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Why does it have to be a competition?

Iain Broome
Iain Broome
2 min read

Michael Grothaus, writing on The Unofficial Apple Weblog (TUAW) looks at how Apple can improve the e-reading experience on the iPad.
His main objection seems to be that, currently, reading on a screen isn’t book-like enough. My heart sank at the first sentence:

It’s no secret that I love traditional paper books, and I think e-books have a long way to go before they can even begin to compete with physical books.

Why does it have to be a competition? Why can we not have a world where sometimes we read paper-based books and sometimes we read on a screen? The experience is different, sure. But that’s a good thing. Choice is good. An e-book is not a printed book. That’s the point.

Grothaus goes on:

Right now, iBooks lets you read a book’s text against a glaring white backdrop or an unnatural sepia backdrop. You will find neither of these backdrops in a printed book.

That’s because an e-book is not a printed book.

The visual appeal of the fibers in a paper page became apparent when I imported a book I had scanned into my iBooks library.

You did what?

A year ago, I scanned all 60 pages of it into my computer and saved it as a PDF in fear of the original copy becoming lost or even more damaged.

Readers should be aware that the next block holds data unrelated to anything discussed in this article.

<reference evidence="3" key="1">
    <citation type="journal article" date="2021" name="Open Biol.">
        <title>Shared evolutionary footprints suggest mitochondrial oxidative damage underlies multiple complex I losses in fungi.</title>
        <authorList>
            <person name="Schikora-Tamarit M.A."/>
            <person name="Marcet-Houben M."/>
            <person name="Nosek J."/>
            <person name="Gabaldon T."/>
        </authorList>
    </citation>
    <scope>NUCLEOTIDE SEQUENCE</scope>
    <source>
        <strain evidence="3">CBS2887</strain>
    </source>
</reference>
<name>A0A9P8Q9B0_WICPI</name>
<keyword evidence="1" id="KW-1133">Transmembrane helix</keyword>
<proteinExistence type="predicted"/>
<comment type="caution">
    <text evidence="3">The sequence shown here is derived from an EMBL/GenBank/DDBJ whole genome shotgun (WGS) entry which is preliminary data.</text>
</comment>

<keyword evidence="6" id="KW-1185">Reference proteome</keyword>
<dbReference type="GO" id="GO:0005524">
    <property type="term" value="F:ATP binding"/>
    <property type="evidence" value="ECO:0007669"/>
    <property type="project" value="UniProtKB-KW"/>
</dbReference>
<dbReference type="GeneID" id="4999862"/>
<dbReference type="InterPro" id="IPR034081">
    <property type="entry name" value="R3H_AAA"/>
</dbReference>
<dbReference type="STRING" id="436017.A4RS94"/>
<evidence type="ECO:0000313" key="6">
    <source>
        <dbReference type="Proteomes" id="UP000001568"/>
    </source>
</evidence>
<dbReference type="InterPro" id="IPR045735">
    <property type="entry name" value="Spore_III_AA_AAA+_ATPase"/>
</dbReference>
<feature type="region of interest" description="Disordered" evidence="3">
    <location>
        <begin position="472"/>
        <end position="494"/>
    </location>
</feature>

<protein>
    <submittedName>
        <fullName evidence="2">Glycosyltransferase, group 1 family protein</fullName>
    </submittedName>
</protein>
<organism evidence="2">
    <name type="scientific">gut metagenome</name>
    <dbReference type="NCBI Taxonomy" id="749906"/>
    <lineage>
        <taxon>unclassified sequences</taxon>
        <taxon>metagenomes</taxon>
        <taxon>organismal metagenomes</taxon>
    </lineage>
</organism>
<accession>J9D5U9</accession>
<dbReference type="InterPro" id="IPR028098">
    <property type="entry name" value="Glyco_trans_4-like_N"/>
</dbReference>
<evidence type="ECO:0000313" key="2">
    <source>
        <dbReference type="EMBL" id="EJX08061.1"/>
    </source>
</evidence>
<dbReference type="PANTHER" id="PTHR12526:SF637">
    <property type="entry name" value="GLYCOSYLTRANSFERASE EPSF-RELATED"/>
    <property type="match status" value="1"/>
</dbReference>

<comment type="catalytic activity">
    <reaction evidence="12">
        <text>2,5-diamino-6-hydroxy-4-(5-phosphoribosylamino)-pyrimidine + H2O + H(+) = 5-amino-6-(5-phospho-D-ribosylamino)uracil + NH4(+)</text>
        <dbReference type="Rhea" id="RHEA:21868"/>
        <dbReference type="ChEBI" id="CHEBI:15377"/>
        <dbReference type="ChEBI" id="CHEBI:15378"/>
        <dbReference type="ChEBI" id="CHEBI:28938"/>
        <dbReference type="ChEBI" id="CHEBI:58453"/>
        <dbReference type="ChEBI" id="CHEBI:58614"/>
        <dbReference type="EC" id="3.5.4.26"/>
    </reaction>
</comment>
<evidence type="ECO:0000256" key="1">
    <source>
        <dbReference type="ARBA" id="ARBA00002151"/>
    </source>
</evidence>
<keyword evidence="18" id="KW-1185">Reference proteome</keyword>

Hmm, okay. Fine.

This French cookbook was the first scanned book I had ever read in iBooks, and I noticed immediately how much more enjoyable it was because the pages looked real.

That’s what matters? That it looks real?

Now granted, adding textured backgrounds to e-books probably would be pointless until Apple adds a Retina Display to the iPad, as lifelike backgrounds where you could see the digital “pulp” wouldn’t be achievable until our eyes can’t distinguish individual pixels on the screen. But once Apple does add a Retina Display, there’s no reason not to have e-books look more like paper books.

But they are not paper books. We already have paper books.

An accurate visual representation of the number of pages read and the number of pages left to be read on the left and right side, respectively, of the e-book would again be one of those nice little features that bring physical books and e-books closer to parity.

What’s wrong with, you know, page numbers? I’ve heard they work quite well. And again, honestly, e-books are not physical books.

When I tap on a book, I should have the option of seeing its cover full screen, as if the book were closed. I should also be able to “flip” the book over and read its back cover. And no, of course you can’t judge a book by its cover, but its still nice to be able to see the the covers as you would if you were holding an actual book.

Oh, I give up.

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I'm the author of the novel, A is for Angelica. Every week, I send Draft Mode, a newsletter full of tips and tools that help you improve your craft and promote your writing.